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Grand Jury Research

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  • Legalbear
    Crim. P. 6(a) states: The chief judge of the district court in each county or a judge designated by him may order a grand jury summoned where authorized by
    Message 1 of 1 , Nov 4, 2010
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      Crim. P. 6(a) states:

      "The chief judge of the district court in each county or a judge designated by him may order a grand jury summoned where authorized by law or required by the public interest."

       

      There is no limitation in Crim. P. 6 as to how a chief judge would come to have knowledge that the public interest required the empanelling of a grand jury.

       18-8-115 C.R.S. reads in pertinent part:

      "It is the duty of every corporation or person who has reasonable grounds to believe that a crime has been committed to report promptly the suspected crime to law enforcement authorities."

       

      My previous experience has shown that "law enforcement authorities" such as police and the district attorney's office have no interest in prosecuting judges they appear regularly in front of, and attempt to curry favor with, who commit crimes while sitting as a judge. 

       35. On the other hand, the grand jury has broad power as an investigative and accusatory body to "ferret out criminal activity." Gher v. Dist. Court, 516 P.2d 643, 644 (1973). In re 2000-2001 District Grand Jury, 2001.CO.0000111 <http://www.versuslaw.com> 24; 22 P.3d 922 (Colo. 2001).

       36. Investigating alleged corruption by governmental officials falls squarely within the scope of the grand jury's power both under existing caselaw and under the terms of grand jury statutes. Id.

       37. The grand jury provides a necessary and worthwhile service in cases involving acts of police officers, political corruption, organized crime, criminal activity that is shrouded in secrecy by reluctant or unwilling witnesses, or wrong doing that could involve those friendly to the prosecutor the grand jury provides a means for insuring a fair result in the charging process. Losavio v. Honorable Matt J. Kikel, 1974.CO.40068 <http://www.versuslaw.com> 17; 529 P.2d 306 (Colo. 1974).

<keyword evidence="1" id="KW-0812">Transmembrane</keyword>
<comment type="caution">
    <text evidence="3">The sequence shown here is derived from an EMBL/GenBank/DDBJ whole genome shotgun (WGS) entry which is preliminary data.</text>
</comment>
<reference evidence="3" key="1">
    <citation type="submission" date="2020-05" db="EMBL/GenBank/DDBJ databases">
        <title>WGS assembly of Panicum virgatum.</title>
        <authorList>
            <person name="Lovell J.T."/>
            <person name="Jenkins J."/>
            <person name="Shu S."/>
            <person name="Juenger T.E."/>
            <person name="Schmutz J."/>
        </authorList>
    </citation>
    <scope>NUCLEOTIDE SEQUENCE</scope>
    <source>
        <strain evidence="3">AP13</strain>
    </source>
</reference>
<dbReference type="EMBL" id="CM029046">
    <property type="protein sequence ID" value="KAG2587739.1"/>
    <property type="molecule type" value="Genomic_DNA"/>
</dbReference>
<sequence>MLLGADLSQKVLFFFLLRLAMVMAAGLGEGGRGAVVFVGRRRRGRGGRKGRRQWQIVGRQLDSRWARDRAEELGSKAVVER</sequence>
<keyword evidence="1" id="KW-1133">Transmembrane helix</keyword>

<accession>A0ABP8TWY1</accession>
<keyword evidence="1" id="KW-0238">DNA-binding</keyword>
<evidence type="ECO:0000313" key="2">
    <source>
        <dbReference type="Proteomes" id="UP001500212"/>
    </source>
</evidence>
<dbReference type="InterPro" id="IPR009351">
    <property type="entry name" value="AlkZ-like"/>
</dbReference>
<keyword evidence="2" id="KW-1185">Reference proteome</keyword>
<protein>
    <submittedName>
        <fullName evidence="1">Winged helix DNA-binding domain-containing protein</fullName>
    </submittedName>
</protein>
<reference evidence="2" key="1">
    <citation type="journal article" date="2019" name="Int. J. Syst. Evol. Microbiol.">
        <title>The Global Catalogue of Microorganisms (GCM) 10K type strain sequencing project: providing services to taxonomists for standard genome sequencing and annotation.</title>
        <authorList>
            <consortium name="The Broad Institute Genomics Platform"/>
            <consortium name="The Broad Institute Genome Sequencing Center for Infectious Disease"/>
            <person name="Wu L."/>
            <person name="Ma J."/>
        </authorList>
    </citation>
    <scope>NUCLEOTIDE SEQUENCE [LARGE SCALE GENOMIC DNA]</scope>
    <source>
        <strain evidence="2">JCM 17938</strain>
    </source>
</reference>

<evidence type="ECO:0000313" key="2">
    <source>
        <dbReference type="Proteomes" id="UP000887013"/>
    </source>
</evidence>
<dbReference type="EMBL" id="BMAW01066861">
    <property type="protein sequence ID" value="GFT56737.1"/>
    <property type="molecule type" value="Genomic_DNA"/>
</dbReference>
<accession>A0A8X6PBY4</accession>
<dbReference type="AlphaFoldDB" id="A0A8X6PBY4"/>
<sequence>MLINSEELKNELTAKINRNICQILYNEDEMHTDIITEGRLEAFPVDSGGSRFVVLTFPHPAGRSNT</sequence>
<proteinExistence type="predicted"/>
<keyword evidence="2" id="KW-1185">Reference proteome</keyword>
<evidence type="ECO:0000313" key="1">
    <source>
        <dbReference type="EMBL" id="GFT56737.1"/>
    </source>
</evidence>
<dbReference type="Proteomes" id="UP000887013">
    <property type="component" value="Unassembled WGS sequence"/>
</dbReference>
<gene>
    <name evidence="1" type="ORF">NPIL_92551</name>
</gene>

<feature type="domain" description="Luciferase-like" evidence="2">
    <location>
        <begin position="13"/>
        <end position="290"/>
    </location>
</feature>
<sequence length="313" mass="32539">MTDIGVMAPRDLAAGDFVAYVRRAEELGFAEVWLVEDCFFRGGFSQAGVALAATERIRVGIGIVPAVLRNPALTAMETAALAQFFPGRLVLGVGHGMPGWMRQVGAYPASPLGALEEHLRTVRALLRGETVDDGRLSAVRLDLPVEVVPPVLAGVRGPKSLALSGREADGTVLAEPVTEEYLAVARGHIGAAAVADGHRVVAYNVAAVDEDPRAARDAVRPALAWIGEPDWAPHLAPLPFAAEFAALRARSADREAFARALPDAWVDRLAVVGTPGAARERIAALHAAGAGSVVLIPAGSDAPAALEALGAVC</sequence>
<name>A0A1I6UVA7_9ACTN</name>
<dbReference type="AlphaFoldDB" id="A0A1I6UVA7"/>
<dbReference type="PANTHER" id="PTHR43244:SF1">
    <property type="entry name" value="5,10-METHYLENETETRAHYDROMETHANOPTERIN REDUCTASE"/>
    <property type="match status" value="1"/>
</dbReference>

38. In criminal cases where public concern is great, it is desirable to have the grand jury participate in the investigatory function. Id. Where corruption is charged, it is desirable to have someone outside of the administration act, so that the image, as well as the fact, of impartiality in the investigation can be preserved and allegations of cover-up or white-wash can be avoided. Id. The grand jury is needed to employ the investigative expertise necessary to search hard drives for records that have purposely been deleted and scrambled as well as take testimony from disinterested witnesses who heard the judge say the things I allege.

       39. The grand jury is an adjunct of the court, and the court has authority to insure that the grand jury's function is reasonably facilitated. Id. @  28. Upon empanelment of each grand jury, the judge is supposed to give the grand jury adequate and reasonable written notice of and are supposed to assure that the grand jury reasonably understands the nature of the subject matter of the investigation and the criminal statutes or other statutes involved, if these are known at the time the grand jury is impaneled. 16-5-204(3)(d) C.R.S.

      40. I learned from In re 2000-2001 District Grand Jury, 22 P.3d 922 (Colo. 2001) a better understanding of what constitutes a "public interest":

      "A grand jury report is in the public interest only if it addresses one or more of the following: allegations of the misuse or misapplication of public funds; allegations of abuse of authority by a public servant or a peace officer; allegations of misfeasance or malfeasance with regard to a governmental function; or allegations of commission of a class 1, 2, or 3 felony. § 16-5-205.5(5)."

       

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